“The best argument against democracy is a five minute conversation with the average voter”
That is a quote from ( I believe ) Winston Churchill. It has absolutely nothing to do with my blog, but everything to do with the news I keep reading from back home.
We are in Bali for their New Year. The entire world loves a New Year celebration, and Bali is no exception. In fact they love it so much they make it last for 6 days
The first day is the Melasti festival the purpose of which is to purify their “ world”, but if that isn’t a big enough task for them, they also attempt to purify the entire universe. Quite an undertaking but the Balinese attack it with gusto. It involves ritual praying (a lot I would think) and on a more practical level, the cleaning of the sacred grounds of the temple and the implements of the temple. Sea water is used whenever possible and so on this day thousands of people head for the beach and the temples near to the beach.
We of course are given no warning of any of this and set off for our usual exploratory drive.
We notice that the streets are full of people but it is not until we get close to the local beach that we find ourselves completely encircled by a sea of men in white.
We cannot move. The only thing to do is to leave the car where it is and follow the parade
We pass a group of women all carrying offerings on their heads
The Balinese all have great style and elegance and these women have it in spades, plus they put Carmen Miranda to shame.
We are pulled along by the crowd. First they stop at the temple and make their offerings, then they walk to the beach where more offerings are made. It is a surreal scene. There are literally hundreds if not thousands of men and fewer women. My kind of ceremony! We can make little of what is going on but it seems very orderly
Purifying the universe seems to take about an hour, which is a lot less time than I take to clean my house. I am impressed. We know we have no chance of driving our car until the throngs have dispersed, so we wait patiently on the beach. When they leave, the beach is covered in the offerings they have left.
They may have purified the universe, but they made a hell of a mess of the beach.
The next celebration is on New Years Eve,and things definitely liven up a bit.
There is no big ball drop. What there is, is the festival with the delightfully descriptive name of the Ogoh Ogoh festival. Just the name conjures up a great time.
It is in fact not unlike the Macy’s parade, on a much smaller scale of course, but with much scarier floats. For weeks before the parade every village is busy making their own statue or float. We have been checking out the local communities to see what Ogoh Ogohs they are making.
Now you can understand why they are called Ogoh Ogohs.
The effigies are usually built by the teenagers who belong to the local Youth Center. Some smaller Ogoh Ogohs are made by younger children but the truly spectacular ones are made by local artists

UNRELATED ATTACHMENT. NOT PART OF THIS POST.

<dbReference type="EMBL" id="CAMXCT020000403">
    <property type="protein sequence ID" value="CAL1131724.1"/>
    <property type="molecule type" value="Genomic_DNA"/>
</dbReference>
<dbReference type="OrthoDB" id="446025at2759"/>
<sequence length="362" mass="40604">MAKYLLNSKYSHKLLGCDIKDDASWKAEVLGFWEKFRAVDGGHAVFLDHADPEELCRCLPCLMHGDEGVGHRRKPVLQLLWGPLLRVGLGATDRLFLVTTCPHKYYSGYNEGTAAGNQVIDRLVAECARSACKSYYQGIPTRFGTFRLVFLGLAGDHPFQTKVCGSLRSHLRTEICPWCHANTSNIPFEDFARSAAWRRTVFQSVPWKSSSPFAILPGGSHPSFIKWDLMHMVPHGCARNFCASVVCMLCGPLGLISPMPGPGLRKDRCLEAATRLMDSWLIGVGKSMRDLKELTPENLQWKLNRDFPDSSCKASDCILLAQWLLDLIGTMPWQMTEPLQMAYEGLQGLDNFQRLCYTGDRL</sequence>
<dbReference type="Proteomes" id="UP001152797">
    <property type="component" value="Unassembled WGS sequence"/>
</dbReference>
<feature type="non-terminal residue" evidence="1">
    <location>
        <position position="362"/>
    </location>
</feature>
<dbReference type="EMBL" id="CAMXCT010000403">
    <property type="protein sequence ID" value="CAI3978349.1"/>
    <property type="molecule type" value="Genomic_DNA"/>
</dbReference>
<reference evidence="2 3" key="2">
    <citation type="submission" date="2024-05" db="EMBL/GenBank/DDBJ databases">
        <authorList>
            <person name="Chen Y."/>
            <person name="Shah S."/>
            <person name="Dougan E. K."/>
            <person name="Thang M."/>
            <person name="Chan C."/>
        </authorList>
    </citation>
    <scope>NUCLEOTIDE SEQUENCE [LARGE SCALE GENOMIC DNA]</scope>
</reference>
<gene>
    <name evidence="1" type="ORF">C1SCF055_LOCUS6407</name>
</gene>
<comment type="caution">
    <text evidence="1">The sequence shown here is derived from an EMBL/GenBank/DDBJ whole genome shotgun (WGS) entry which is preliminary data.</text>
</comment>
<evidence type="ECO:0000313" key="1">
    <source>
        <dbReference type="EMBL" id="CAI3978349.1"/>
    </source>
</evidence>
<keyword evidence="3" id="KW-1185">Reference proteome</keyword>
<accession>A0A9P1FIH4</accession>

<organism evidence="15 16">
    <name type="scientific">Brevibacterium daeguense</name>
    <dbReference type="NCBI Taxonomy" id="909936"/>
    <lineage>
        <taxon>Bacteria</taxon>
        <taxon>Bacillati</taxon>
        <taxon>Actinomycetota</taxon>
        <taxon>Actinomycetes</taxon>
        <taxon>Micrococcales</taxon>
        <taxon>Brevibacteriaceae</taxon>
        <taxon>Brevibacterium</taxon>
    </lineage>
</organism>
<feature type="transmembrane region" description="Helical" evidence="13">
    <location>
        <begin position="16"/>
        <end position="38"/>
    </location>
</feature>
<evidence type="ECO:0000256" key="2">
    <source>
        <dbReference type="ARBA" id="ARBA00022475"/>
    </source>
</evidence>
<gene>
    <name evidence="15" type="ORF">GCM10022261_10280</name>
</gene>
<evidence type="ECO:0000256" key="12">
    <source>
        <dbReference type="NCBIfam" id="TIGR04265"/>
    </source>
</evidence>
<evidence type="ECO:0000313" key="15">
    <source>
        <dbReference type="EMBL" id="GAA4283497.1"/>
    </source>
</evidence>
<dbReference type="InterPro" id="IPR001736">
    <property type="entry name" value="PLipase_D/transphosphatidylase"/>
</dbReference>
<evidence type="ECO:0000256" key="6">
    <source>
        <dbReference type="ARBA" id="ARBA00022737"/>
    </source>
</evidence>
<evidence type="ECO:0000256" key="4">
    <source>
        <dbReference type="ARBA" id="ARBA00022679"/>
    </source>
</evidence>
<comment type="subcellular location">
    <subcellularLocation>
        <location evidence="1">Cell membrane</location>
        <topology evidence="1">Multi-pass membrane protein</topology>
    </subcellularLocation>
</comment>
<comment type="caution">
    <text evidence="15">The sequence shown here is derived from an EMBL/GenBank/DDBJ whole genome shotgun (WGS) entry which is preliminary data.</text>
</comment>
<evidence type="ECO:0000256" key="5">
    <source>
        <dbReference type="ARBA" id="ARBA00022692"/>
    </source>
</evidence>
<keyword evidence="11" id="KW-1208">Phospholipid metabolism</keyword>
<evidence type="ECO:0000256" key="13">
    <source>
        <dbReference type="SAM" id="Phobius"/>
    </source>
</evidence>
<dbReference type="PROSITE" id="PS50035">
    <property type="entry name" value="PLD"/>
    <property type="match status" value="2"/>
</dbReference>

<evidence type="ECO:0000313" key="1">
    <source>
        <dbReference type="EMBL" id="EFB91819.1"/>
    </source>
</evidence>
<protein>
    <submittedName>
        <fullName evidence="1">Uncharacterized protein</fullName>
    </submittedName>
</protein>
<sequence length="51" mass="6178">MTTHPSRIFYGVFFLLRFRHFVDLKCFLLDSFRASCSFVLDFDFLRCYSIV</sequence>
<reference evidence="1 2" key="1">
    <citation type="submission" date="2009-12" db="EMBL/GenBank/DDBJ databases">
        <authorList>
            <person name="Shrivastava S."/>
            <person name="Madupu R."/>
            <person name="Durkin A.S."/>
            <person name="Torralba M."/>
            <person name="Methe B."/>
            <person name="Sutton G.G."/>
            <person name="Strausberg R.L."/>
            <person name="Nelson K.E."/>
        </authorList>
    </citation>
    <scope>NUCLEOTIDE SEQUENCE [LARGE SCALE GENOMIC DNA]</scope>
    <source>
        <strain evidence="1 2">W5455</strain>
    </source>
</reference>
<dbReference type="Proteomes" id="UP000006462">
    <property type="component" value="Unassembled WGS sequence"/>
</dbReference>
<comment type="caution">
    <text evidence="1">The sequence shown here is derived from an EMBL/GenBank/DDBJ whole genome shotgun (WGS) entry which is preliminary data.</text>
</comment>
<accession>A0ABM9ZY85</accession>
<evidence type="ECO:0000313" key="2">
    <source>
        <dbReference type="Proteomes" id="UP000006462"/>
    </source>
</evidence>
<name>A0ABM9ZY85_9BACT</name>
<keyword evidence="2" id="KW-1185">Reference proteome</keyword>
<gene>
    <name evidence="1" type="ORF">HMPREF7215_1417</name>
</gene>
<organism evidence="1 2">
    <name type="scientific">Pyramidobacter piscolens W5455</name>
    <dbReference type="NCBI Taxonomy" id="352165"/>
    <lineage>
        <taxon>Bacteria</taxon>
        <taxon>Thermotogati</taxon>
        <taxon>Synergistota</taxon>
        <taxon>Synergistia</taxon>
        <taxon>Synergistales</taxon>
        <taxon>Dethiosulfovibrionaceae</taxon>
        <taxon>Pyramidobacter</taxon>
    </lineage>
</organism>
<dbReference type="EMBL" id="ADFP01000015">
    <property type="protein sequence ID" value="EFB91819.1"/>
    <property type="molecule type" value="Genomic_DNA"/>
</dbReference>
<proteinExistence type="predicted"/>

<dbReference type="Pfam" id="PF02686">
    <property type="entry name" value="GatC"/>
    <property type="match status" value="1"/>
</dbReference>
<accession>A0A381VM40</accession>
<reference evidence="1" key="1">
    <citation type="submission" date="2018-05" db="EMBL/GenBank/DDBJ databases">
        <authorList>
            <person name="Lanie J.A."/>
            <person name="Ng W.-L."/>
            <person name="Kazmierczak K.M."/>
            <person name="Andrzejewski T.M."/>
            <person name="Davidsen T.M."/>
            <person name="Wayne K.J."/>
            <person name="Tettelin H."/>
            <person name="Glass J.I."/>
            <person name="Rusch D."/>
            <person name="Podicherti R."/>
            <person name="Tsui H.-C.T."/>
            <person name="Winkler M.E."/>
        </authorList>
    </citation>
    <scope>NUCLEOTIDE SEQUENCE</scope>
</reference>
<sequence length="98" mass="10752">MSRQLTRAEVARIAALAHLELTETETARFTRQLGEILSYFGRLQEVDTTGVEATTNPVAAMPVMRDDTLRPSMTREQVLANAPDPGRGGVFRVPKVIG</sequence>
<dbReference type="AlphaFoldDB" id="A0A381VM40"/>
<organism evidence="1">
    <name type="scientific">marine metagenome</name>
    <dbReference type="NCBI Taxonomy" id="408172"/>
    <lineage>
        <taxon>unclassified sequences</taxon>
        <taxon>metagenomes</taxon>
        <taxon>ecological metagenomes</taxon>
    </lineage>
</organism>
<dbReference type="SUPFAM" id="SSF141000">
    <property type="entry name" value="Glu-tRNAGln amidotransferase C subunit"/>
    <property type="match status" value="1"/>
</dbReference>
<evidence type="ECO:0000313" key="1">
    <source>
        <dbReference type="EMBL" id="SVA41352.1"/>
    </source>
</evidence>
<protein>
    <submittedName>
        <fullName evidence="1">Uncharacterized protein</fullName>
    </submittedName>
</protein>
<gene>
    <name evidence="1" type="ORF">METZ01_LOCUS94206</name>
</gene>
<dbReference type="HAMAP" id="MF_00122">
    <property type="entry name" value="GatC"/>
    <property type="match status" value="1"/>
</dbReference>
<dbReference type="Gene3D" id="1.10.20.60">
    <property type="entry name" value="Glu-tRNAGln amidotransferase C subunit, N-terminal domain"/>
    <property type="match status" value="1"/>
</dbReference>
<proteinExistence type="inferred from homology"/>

The statues can be up to 20 feet tall and are supposed to represent the negative aspect of all living things (I have no idea what that means, but it sounds impressive) and usually take the shape of some mythological being or demon. Whatever they are supposed to represent they are usually extremely scary
and quite obscene.
That’s what happens when you leave the task to a group of teenagers.
Many of them have the most enormous pendulous breasts (the Ogoh Ogohs not the schoolchildren), even the male ones. I am not sure why this is, but these poor children must have been scarred by some terrible experience when they were young.
The other body part that is often exaggerated is the tongue (read what you will into that.) They can be several feet long, very lascivious and painted in the most unnatural shades of red and purple.
And of course no teenager is going to ignore the male genitalia, and who can blame them. The male genitals are not represented as often as the breasts, but when they are, they are of the most alarming size. Well alarming to me, but maybe not to Gordon who seems to be enjoying discovering what this Ogoh Ogoh has underneath his sarong
I know you are waiting for a more detailed photograph, but, you will be amazed to learn that I do have some limits as to what I am prepared to post on my blog.
Each one is built on a platform of bamboo so that it can be carried by the group of teenagers or children which helped make it
They practice carrying the Ogoh Ogohs and doing elaborate maneuvers with them.
During the day the huge statues are carried in and lined up ready for the parade.
The parade itself starts after dark.
The streets are packed with people. Officials dressed menacingly in military style camouflage T shirts try to keep control with remarkably little success. The organisation is charmingly lacking in precision which is fun for the first few hours but causes many people to leave before the end. It is a raucous fun filled occasion with music blaring and people cheering , clapping and generally getting in the way of the floats. Complete chaos but everyone is having a great time.
The procession takes place on one of the main roads in front of a panel of judges, and awards are given at the end of the evening.